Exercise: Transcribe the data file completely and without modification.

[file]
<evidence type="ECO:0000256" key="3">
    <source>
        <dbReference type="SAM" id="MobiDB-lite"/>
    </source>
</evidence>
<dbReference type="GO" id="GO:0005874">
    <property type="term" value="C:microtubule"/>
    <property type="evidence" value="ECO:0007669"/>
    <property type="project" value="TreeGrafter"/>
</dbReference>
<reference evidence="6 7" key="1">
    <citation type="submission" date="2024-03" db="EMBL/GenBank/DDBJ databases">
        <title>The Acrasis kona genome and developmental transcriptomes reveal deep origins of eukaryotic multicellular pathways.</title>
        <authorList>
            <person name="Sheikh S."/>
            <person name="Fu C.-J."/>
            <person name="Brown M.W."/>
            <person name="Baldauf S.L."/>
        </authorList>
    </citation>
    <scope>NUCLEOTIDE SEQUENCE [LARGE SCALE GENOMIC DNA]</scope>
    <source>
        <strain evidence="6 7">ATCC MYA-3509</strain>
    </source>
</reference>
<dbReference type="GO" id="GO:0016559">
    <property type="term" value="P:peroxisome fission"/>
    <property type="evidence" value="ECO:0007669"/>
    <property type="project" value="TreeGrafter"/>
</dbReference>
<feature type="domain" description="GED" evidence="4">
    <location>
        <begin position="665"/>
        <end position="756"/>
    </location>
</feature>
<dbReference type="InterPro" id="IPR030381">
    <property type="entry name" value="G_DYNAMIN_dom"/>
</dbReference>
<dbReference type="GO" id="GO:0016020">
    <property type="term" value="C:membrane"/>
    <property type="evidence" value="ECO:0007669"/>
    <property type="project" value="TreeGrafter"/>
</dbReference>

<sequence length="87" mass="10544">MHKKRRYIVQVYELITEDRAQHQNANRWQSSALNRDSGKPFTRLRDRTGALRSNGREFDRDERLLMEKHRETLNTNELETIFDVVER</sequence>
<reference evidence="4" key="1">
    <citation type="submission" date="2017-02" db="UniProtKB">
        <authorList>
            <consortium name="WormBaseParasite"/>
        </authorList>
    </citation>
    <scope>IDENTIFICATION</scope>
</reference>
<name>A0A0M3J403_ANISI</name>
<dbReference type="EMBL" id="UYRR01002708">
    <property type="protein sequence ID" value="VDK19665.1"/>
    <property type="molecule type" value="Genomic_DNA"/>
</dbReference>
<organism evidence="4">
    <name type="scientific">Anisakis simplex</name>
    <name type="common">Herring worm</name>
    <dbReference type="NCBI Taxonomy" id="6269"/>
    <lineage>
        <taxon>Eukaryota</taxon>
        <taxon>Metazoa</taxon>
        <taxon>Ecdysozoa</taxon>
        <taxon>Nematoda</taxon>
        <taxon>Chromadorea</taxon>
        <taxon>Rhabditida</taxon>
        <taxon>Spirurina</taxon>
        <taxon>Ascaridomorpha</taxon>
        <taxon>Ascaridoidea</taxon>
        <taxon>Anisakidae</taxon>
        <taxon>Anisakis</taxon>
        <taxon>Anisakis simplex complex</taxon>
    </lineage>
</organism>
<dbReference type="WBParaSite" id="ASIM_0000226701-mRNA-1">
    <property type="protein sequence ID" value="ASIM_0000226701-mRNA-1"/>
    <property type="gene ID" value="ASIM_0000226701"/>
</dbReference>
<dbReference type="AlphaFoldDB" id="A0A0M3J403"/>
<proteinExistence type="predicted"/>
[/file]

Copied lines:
<evidence type="ECO:0000256" key="3">
    <source>
        <dbReference type="SAM" id="MobiDB-lite"/>
    </source>
</evidence>
<dbReference type="GO" id="GO:0005874">
    <property type="term" value="C:microtubule"/>
    <property type="evidence" value="ECO:0007669"/>
    <property type="project" value="TreeGrafter"/>
</dbReference>
<reference evidence="6 7" key="1">
    <citation type="submission" date="2024-03" db="EMBL/GenBank/DDBJ databases">
        <title>The Acrasis kona genome and developmental transcriptomes reveal deep origins of eukaryotic multicellular pathways.</title>
        <authorList>
            <person name="Sheikh S."/>
            <person name="Fu C.-J."/>
            <person name="Brown M.W."/>
            <person name="Baldauf S.L."/>
        </authorList>
    </citation>
    <scope>NUCLEOTIDE SEQUENCE [LARGE SCALE GENOMIC DNA]</scope>
    <source>
        <strain evidence="6 7">ATCC MYA-3509</strain>
    </source>
</reference>
<dbReference type="GO" id="GO:0016559">
    <property type="term" value="P:peroxisome fission"/>
    <property type="evidence" value="ECO:0007669"/>
    <property type="project" value="TreeGrafter"/>
</dbReference>
<feature type="domain" description="GED" evidence="4">
    <location>
        <begin position="665"/>
        <end position="756"/>
    </location>
</feature>
<dbReference type="InterPro" id="IPR030381">
    <property type="entry name" value="G_DYNAMIN_dom"/>
</dbReference>
<dbReference type="GO" id="GO:0016020">
    <property type="term" value="C:membrane"/>
    <property type="evidence" value="ECO:0007669"/>
    <property type="project" value="TreeGrafter"/>
</dbReference>

<sequence length="87" mass="10544">MHKKRRYIVQVYELITEDRAQHQNANRWQSSALNRDSGKPFTRLRDRTGALRSNGREFDRDERLLMEKHRETLNTNELETIFDVVER</sequence>
<reference evidence="4" key="1">
    <citation type="submission" date="2017-02" db="UniProtKB">
        <authorList>
            <consortium name="WormBaseParasite"/>
        </authorList>
    </citation>
    <scope>IDENTIFICATION</scope>
</reference>
<name>A0A0M3J403_ANISI</name>
<dbReference type="EMBL" id="UYRR01002708">
    <property type="protein sequence ID" value="VDK19665.1"/>
    <property type="molecule type" value="Genomic_DNA"/>
</dbReference>
<organism evidence="4">
    <name type="scientific">Anisakis simplex</name>
    <name type="common">Herring worm</name>
    <dbReference type="NCBI Taxonomy" id="6269"/>
    <lineage>
        <taxon>Eukaryota</taxon>
        <taxon>Metazoa</taxon>
        <taxon>Ecdysozoa</taxon>
        <taxon>Nematoda</taxon>
        <taxon>Chromadorea</taxon>
        <taxon>Rhabditida</taxon>
        <taxon>Spirurina</taxon>
        <taxon>Ascaridomorpha</taxon>
        <taxon>Ascaridoidea</taxon>
        <taxon>Anisakidae</taxon>
        <taxon>Anisakis</taxon>
        <taxon>Anisakis simplex complex</taxon>
    </lineage>
</organism>
<dbReference type="WBParaSite" id="ASIM_0000226701-mRNA-1">
    <property type="protein sequence ID" value="ASIM_0000226701-mRNA-1"/>
    <property type="gene ID" value="ASIM_0000226701"/>
</dbReference>
<dbReference type="AlphaFoldDB" id="A0A0M3J403"/>
<proteinExistence type="predicted"/>